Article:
I am not a fan of the "new direction" for this fourth "Volume" of "Heroes," otherwise known as the second half of season three. For one, the premise is ridiculous, seeing as Nathan wanted to flood the world with special people one moment and exterminate them the next. For two, making all your main characters go on the lamb is not the way to bring the sorely-missed human element back into the show.
That said, this first episode of the volume, "A Clear and Present Danger," was watchable. That's about as far as I'll go.
Once again, show-runner Tim Kring is trying to begin the story by putting all his pieces out on the table immediately and catapulting his characters into the storyline. In this first hour, we learn plenty:
1) In six short weeks, Nathan has become the head of a secret black-bag hero-hunting government agency, and both Angela and HRG are working with him.
2) Nikki, Suresh, Hiro, Parkman and Claire were all black-bagged and put on a plane to the government internment camp. Sylar was the only target able to evade the Hero Hunters.
3) Thanks to Claire, the group was able to break free mid-flight, and now they're about to crash land to their new fate as fugitives. Hey, the Volume title!
Sound simple? Sure! And for all I know, the heroes working together and staying alive could make for good television. But there wasn't much in this episode that encouraged me.
For one, the writers still don't know the physics they set up for their own show. Suddenly Peter needs to make contact with people to absorb their powers. Plus, the cliff-hanging ending of the episode features Peter losing grip of the plane, getting pulled by the suction of a hole in the plane... the only problem is, Peter can fly. Where's the danger there? If he gets sucked out of the plane, won't he just be able to fly back in? And frankly, with his aerial powers, should he even be getting sucked out right now?
This may sound like a fanboy nitpick, but I am a firm believer that Sci-Fi needs to follow its established physics, or else it's just make believe.
On top of that, the episode wasn't even put together well. Watch that scene with Parkman speaking to his African Spirit Guide and count how many continuity issues there are, just with the Spirit Guide's staff.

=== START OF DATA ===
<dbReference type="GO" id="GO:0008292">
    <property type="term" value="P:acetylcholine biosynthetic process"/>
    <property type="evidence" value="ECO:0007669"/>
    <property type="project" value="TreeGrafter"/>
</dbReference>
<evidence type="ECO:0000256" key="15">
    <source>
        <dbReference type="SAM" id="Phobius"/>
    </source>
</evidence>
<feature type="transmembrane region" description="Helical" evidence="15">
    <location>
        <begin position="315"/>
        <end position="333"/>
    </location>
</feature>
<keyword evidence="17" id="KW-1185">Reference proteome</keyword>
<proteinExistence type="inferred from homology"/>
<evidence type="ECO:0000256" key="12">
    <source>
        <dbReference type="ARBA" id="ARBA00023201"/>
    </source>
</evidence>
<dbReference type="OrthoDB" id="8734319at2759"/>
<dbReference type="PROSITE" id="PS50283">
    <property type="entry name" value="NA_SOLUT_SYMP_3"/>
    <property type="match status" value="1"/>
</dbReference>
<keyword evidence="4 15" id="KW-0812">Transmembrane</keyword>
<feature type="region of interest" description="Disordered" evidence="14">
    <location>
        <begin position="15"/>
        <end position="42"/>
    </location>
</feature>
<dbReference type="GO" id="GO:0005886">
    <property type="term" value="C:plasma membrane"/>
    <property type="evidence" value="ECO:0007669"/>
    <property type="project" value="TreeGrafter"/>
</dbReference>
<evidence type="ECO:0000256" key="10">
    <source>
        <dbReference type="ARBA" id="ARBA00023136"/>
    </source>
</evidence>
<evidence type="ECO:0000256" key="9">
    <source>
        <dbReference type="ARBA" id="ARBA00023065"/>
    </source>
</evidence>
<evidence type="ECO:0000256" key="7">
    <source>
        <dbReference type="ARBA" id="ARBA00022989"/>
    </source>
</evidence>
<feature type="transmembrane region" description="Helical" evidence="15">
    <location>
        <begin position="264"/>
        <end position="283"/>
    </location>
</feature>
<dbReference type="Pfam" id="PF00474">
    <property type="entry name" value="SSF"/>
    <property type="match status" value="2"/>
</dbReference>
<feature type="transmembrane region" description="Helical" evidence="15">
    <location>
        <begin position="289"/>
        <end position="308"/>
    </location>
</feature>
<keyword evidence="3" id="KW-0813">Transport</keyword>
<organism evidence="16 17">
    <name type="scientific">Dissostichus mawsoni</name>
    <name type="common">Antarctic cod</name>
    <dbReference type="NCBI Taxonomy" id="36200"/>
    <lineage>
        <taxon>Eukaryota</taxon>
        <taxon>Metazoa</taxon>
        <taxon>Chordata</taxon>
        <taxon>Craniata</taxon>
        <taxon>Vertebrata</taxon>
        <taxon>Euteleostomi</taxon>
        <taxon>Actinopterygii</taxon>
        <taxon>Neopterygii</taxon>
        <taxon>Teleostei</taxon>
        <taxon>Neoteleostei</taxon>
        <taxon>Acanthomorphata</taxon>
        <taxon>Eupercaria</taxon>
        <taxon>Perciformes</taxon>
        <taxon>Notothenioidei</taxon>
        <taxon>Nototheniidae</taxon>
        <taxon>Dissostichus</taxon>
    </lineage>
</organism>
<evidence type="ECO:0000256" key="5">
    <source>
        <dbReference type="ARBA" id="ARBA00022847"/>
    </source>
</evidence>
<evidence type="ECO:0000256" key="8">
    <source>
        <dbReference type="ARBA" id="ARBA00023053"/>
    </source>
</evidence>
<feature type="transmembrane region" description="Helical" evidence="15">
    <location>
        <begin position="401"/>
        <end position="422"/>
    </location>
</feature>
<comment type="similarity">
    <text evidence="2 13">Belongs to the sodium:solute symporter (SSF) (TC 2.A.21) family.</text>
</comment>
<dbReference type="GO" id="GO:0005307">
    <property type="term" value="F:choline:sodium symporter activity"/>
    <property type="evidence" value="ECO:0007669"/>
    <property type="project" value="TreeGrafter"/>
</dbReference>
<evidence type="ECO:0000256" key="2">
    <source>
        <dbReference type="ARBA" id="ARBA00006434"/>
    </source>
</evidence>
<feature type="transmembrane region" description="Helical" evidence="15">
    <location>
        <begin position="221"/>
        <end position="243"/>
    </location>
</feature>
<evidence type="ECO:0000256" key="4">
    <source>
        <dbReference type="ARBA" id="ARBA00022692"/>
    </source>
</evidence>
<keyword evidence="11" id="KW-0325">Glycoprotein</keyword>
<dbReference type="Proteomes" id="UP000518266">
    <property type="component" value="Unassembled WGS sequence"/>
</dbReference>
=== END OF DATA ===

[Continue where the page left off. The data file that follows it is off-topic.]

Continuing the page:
But those issues are just cosmetic, I suppose, compared to the bigger problem -- "Heroes" lost its emotional weight after season one, and nothing I watched tonight indicates this volume will recover it:
Claire is betrayed by her father, again. How many times is this now? And are we really going to have to endure another of their "heartfelt reunions"?
Peter and Nathan are fighting again. How many episodes before Nathan has another change of personality and all of a sudden it's the Petrelli Boys to the rescue once again?
Sylar is still looking for his father. Need I say more?
The fact is, these are the same old characters with the same old problems that were handled beautifully in season one, only to be dug up again and again. Want to know where "Heroes" went off the rails? Look no further than the end of Season One: Sylar was killed, Peter and Nathan blew up and Parkman was shot. Plus, Nikki was cured. If any of those plot-endings stuck, the show could have just moved on to different areas to explore.
Instead, "Heroes" has just tried to go to the same plot wells again and again, and this premiere looks to be no different.
Want that new and exciting direction, Tim Kring? Kill off half of your beloved cast and bring in new blood for new stories. Until you can deal with not seeing your buddy Milo or Zachary on set everyday, your show will continue to flounder.
But I suppose all we can hope for in reality is for the unspectacular but adequate action series this premiere seems indicate. Oh well.